It’s a long way from East Anglia, to Sydney, New South Wales, but Thomas Townshend, who was born in Raynham, Norfolk, in 1733, and who became Viscount Sydney in 1789, was the Home Secretary who gave his name to the growing coastal community which later became Sydney Town.
Here we have his bookplate, probably printed soon after his elevation to the Upper House. It depicts a coronet over a shield that features the scallop shell symbols of his branch of the Townshend family. The son of a minor aristocrat, Townshend attended Clare College, Cambridge and in 1754, not long after graduating, entered the Commons as Whig member for Whitchurch at the age of just 21.He subsequently held offices in various ministries until Shelburne appointed him Home Secretary in 1782. Not long afterwards he was elevated to the Upper House as Baron Sydney and under Pitt the Younger continued as Home Secretary until 1789. In office he declared his intention of reforming convicted felons by sending them to make a fresh start in New Holland, as Australia was then known. His policy proved so successful in New South Wales that the Governor, Arthur Phillips named the tiny community of Sydney Cove after him. Subsequent Australian historians, however, have been less enthusiastic about Sydney’s role in Britain’s transportation policy.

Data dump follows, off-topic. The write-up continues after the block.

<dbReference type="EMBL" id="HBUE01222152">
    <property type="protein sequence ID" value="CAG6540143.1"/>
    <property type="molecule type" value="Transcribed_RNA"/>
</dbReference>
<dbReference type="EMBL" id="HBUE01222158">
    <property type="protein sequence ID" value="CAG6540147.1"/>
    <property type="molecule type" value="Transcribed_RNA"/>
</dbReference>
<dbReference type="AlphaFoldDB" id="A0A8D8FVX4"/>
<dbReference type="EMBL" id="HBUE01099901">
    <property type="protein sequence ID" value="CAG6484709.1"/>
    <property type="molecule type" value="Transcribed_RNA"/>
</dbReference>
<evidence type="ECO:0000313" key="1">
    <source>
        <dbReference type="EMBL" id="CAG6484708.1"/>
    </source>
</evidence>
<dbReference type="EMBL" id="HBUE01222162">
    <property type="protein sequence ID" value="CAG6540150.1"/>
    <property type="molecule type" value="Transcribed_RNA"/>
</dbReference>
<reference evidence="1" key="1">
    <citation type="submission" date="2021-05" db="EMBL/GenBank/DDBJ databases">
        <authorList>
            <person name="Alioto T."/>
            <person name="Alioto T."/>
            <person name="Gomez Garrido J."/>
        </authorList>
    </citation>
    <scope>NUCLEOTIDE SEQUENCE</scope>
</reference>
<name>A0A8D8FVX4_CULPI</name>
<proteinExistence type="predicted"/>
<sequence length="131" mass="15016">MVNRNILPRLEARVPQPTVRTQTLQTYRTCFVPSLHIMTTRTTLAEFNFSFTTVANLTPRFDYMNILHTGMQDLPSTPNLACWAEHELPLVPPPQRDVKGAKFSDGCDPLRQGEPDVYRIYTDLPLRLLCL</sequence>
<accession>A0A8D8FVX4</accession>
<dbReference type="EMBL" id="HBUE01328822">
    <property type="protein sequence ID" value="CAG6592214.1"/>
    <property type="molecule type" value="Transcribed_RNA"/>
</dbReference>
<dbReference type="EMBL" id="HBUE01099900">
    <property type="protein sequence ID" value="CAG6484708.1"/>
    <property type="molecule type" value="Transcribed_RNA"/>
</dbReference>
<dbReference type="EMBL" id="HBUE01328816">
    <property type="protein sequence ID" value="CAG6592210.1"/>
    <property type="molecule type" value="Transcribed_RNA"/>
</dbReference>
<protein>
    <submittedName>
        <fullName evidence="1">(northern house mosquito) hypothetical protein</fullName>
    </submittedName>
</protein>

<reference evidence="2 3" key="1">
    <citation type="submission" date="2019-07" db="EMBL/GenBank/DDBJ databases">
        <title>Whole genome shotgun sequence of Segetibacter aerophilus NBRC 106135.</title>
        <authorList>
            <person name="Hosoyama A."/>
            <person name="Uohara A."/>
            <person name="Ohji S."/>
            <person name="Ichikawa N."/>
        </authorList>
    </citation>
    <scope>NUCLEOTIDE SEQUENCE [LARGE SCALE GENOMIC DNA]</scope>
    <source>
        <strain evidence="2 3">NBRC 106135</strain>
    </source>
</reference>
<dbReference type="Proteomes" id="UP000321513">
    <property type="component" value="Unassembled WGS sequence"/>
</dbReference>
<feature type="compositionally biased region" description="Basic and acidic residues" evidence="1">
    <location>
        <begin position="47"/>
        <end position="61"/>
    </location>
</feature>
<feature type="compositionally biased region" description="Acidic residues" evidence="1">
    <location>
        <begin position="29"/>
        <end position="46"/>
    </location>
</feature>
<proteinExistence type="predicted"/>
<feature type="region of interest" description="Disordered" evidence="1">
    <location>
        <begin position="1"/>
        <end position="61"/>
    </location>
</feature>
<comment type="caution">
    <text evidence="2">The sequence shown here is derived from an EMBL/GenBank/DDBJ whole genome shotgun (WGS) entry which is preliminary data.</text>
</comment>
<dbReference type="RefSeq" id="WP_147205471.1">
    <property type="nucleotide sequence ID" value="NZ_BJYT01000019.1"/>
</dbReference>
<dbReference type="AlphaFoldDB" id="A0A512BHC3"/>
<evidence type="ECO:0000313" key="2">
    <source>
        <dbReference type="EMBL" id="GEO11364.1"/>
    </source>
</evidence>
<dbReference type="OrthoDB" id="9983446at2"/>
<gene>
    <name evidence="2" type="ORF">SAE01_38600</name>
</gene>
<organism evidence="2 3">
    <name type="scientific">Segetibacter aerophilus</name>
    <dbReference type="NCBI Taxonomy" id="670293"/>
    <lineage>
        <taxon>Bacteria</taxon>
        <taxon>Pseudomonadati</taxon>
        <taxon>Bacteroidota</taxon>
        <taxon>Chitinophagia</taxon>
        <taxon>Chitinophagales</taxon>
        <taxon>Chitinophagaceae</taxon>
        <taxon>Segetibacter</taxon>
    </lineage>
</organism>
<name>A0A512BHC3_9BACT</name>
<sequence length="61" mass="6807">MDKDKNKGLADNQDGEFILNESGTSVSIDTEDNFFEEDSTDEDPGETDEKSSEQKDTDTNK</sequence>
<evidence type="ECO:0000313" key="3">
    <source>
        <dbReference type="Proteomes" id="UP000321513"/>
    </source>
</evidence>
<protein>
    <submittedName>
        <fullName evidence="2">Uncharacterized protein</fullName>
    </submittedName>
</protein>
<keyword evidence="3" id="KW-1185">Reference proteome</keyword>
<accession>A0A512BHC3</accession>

After leaving office in 1789 Sydney, now Viscount Sydney, retired to his country pile, Frognal House, near Sidcup in Kent, where he died in 1800. As the bookplate came from the estate of a descendant of the poet and essayist Austin Dobson, who was a great enthusiast of the Georgian period, it is very possible that it once formed part of his personal collection.